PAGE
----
“WhyWhyWhy!”

true stories from Israel (!ואיי ואיי ואיי)

About

An evening (and a podcast!) of people sharing a true story for an audience

It’s an evening to hear about each others’ adventures or misadventures while sipping a beer and pondering life in the holy land.

Some stories will then make it to our WhyWhyWhy! podcast.

Pitch us a story and tell it to the audience or come and listen. Admission is free, with a one drink minimum!

Why?

There is a great gulf between the way people discuss Israel, and the way we live our lives here. Lots of talk about Israel happens in high dudgeon and low spirits: with anger, resentment, disappointment, frustration, irritation, grievance and worry.

For all that, life here is different and brighter. The rhythms of the sidewalks and supermarkets are weird. People are curious. Hebrew carves up the world in surprising ways. Boundaries turn out to be permeable. And everyone is always talking, advising, counselling, dissenting and suggesting.

What can bridge the gulf between the severe way Israel appears in the papers and the loopy way we experience it on the street are stories: true stories of our lives the way we lead them, with their moments of weird abasements, moments of grace and moments of transcendence.

WhyWhyWhy! aims to capture some of these stories and share them live and on the podcast.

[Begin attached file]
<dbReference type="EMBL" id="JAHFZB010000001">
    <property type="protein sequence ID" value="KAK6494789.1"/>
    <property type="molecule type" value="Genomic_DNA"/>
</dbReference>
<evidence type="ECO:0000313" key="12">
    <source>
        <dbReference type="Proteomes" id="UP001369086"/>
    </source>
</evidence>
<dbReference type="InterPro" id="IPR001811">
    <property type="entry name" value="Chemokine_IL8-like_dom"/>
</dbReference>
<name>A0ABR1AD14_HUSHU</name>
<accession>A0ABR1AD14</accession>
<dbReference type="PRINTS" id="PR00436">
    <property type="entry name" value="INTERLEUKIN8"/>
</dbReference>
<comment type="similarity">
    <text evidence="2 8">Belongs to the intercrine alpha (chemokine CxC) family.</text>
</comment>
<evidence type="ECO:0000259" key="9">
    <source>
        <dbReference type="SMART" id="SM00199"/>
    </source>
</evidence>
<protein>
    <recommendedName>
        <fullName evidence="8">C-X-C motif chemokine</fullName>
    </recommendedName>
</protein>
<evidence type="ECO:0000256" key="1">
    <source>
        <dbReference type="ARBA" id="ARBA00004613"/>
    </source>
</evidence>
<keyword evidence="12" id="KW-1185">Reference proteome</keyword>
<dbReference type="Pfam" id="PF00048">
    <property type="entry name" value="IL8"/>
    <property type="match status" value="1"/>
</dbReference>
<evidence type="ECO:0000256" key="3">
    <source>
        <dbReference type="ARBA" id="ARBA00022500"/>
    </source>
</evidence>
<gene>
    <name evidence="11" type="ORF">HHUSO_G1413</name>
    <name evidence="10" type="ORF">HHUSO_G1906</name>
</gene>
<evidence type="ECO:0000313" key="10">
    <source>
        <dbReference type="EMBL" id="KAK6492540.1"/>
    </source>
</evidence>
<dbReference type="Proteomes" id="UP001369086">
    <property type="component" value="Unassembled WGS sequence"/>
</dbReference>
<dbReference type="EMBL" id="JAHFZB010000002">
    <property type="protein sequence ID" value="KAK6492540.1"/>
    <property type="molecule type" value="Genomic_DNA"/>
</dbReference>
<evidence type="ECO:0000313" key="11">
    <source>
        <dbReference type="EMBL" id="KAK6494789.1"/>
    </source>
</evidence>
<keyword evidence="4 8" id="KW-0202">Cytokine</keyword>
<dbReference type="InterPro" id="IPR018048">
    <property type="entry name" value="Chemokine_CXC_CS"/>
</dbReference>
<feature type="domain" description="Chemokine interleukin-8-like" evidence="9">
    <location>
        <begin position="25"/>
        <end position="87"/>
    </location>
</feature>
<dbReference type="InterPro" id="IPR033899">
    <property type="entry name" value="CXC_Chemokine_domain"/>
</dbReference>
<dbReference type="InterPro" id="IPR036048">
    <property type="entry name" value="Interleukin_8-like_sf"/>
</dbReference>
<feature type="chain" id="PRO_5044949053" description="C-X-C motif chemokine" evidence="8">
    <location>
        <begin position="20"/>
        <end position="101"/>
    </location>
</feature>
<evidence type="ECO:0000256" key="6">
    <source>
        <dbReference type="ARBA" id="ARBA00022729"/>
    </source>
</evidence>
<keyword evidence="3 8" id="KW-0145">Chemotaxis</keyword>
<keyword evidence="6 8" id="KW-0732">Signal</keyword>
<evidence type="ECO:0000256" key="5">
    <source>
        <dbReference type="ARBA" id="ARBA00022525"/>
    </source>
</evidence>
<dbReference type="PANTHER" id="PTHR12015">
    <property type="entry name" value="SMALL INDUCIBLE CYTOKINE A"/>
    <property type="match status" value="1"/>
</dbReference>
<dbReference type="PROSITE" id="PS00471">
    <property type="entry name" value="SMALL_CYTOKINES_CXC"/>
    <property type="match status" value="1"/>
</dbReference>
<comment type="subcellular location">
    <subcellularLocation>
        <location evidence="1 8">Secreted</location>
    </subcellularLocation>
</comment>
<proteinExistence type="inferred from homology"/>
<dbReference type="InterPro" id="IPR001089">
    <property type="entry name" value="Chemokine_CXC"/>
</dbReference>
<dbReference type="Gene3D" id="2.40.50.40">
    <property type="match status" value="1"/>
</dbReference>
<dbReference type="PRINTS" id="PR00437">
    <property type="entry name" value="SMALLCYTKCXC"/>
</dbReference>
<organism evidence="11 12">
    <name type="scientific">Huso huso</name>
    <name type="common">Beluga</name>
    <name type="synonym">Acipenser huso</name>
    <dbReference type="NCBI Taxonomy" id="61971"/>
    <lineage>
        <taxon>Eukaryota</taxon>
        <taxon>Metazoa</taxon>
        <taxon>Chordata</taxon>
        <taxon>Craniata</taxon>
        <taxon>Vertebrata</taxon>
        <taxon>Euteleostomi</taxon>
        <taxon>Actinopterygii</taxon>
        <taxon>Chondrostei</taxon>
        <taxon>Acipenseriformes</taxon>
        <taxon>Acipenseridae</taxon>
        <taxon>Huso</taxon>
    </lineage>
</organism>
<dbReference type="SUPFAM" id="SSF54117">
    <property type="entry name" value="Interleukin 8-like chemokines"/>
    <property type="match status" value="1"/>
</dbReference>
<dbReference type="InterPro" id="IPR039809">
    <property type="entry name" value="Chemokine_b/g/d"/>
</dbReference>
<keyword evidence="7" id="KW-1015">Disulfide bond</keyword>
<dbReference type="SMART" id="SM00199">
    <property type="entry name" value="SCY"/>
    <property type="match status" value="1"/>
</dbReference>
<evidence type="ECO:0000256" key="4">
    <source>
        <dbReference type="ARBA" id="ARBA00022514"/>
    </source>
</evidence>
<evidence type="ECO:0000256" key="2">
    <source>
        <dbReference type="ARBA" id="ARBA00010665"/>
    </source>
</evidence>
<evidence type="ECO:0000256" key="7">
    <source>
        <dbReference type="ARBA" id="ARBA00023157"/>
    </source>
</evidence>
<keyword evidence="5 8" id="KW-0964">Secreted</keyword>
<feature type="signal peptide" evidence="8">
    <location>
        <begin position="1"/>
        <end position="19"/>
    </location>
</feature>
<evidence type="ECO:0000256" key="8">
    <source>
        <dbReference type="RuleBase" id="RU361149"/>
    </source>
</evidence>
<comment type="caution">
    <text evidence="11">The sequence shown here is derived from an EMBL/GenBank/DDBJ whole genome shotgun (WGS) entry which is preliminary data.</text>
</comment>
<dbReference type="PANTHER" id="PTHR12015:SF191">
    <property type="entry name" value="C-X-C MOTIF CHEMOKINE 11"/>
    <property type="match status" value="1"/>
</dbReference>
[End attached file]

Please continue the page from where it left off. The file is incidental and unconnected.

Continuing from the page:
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December's Theme

“Stolen”

Next Live Event 8PM Nov. 15th

The Museum of the Jewish People at Beit Hatfutsot, Tel Aviv University

Parking lot: Klauzner St., Tel Aviv, across from Gate 2

What are we looking for?

True Story

A true story relevant to the theme

Personal Journey

A story that shows some sort of personal journey or growth or change, taking us from point A to revelation and insight, often via humiliation

5 Minutes

A story that can be told in 5 minutes or less

Not Stand-Up

We are not looking for stand-up comedy

What to consider if you’re considering submitting a story:

  1. Am I available on the date of the story evening? (We are a live story event, and cannot consider submissions to be read by someone else, delivered in a recording, or in any form other than to be told by you.)
  2. Is this a true story that happened to me?
  3. Can I perform this story effectively in English in front of a live audience without notes?
  4. Can I tell it in approximately 5 minutes?
  5. Is it relevant to the theme of the evening?
  6. Is it actually a story (rather than an essay or an internal monologue or a piece of creative writing), and is it good?

Here’s how we see stories:

There’s a story-essay continuum, in which pure story is Action & Drama and pure essay is Ideas and Emotions, but most are a mix. For stories, action and drama are in the foreground, ideas in the background. Stories have plots, characters, dialogue, conflict, tension, surprise twists. They do more telling than explaining.

But a story should also be about something — love, loss, survival, courage. For WhyWhyWhy! events, stories need to be relevant to the theme, but they don’t need to be about the theme: An Aliyah story can really be a story about the breakdown of a relationship; a story for the theme of “stolen” can be about overcoming fears or loss; and a story for the Chutzpah theme can be about coming home.